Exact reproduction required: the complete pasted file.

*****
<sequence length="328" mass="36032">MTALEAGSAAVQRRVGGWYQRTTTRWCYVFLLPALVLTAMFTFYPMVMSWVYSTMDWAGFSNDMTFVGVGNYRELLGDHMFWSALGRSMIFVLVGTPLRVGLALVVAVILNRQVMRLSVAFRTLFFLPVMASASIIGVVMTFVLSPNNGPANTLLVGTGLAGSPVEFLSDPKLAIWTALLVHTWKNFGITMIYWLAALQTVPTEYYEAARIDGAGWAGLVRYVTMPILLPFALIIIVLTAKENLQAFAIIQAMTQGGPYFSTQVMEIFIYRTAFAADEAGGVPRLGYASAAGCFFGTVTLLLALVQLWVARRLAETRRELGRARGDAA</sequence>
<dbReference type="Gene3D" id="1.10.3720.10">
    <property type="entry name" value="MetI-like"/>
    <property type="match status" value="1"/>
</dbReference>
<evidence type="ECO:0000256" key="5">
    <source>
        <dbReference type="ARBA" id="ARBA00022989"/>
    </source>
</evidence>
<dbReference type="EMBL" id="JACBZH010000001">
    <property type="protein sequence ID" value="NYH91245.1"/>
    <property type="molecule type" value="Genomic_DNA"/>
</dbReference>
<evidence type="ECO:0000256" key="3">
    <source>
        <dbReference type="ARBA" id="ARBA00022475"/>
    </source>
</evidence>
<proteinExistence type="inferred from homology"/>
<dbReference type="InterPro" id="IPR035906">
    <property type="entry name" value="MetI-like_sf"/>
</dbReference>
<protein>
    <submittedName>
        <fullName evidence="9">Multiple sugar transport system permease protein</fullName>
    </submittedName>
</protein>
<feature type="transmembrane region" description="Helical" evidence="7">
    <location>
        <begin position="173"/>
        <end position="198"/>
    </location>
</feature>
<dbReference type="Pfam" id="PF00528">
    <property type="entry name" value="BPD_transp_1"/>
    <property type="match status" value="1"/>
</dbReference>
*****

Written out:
<sequence length="328" mass="36032">MTALEAGSAAVQRRVGGWYQRTTTRWCYVFLLPALVLTAMFTFYPMVMSWVYSTMDWAGFSNDMTFVGVGNYRELLGDHMFWSALGRSMIFVLVGTPLRVGLALVVAVILNRQVMRLSVAFRTLFFLPVMASASIIGVVMTFVLSPNNGPANTLLVGTGLAGSPVEFLSDPKLAIWTALLVHTWKNFGITMIYWLAALQTVPTEYYEAARIDGAGWAGLVRYVTMPILLPFALIIIVLTAKENLQAFAIIQAMTQGGPYFSTQVMEIFIYRTAFAADEAGGVPRLGYASAAGCFFGTVTLLLALVQLWVARRLAETRRELGRARGDAA</sequence>
<dbReference type="Gene3D" id="1.10.3720.10">
    <property type="entry name" value="MetI-like"/>
    <property type="match status" value="1"/>
</dbReference>
<evidence type="ECO:0000256" key="5">
    <source>
        <dbReference type="ARBA" id="ARBA00022989"/>
    </source>
</evidence>
<dbReference type="EMBL" id="JACBZH010000001">
    <property type="protein sequence ID" value="NYH91245.1"/>
    <property type="molecule type" value="Genomic_DNA"/>
</dbReference>
<evidence type="ECO:0000256" key="3">
    <source>
        <dbReference type="ARBA" id="ARBA00022475"/>
    </source>
</evidence>
<proteinExistence type="inferred from homology"/>
<dbReference type="InterPro" id="IPR035906">
    <property type="entry name" value="MetI-like_sf"/>
</dbReference>
<protein>
    <submittedName>
        <fullName evidence="9">Multiple sugar transport system permease protein</fullName>
    </submittedName>
</protein>
<feature type="transmembrane region" description="Helical" evidence="7">
    <location>
        <begin position="173"/>
        <end position="198"/>
    </location>
</feature>
<dbReference type="Pfam" id="PF00528">
    <property type="entry name" value="BPD_transp_1"/>
    <property type="match status" value="1"/>
</dbReference>